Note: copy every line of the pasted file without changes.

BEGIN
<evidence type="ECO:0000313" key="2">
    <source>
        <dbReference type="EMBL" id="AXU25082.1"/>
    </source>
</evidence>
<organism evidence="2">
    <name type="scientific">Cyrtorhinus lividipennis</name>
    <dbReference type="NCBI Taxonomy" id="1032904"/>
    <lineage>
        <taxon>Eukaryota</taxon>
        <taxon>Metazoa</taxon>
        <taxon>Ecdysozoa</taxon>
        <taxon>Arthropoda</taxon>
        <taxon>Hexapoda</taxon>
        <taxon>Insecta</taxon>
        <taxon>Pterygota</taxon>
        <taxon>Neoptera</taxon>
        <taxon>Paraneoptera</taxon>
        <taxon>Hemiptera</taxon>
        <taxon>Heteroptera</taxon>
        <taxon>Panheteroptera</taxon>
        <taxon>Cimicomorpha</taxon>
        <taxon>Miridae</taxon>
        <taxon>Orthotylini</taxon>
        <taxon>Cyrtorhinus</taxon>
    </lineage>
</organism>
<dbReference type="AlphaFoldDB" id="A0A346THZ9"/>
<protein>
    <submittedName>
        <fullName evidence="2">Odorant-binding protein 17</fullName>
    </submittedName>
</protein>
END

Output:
<evidence type="ECO:0000313" key="2">
    <source>
        <dbReference type="EMBL" id="AXU25082.1"/>
    </source>
</evidence>
<organism evidence="2">
    <name type="scientific">Cyrtorhinus lividipennis</name>
    <dbReference type="NCBI Taxonomy" id="1032904"/>
    <lineage>
        <taxon>Eukaryota</taxon>
        <taxon>Metazoa</taxon>
        <taxon>Ecdysozoa</taxon>
        <taxon>Arthropoda</taxon>
        <taxon>Hexapoda</taxon>
        <taxon>Insecta</taxon>
        <taxon>Pterygota</taxon>
        <taxon>Neoptera</taxon>
        <taxon>Paraneoptera</taxon>
        <taxon>Hemiptera</taxon>
        <taxon>Heteroptera</taxon>
        <taxon>Panheteroptera</taxon>
        <taxon>Cimicomorpha</taxon>
        <taxon>Miridae</taxon>
        <taxon>Orthotylini</taxon>
        <taxon>Cyrtorhinus</taxon>
    </lineage>
</organism>
<dbReference type="AlphaFoldDB" id="A0A346THZ9"/>
<protein>
    <submittedName>
        <fullName evidence="2">Odorant-binding protein 17</fullName>
    </submittedName>
</protein>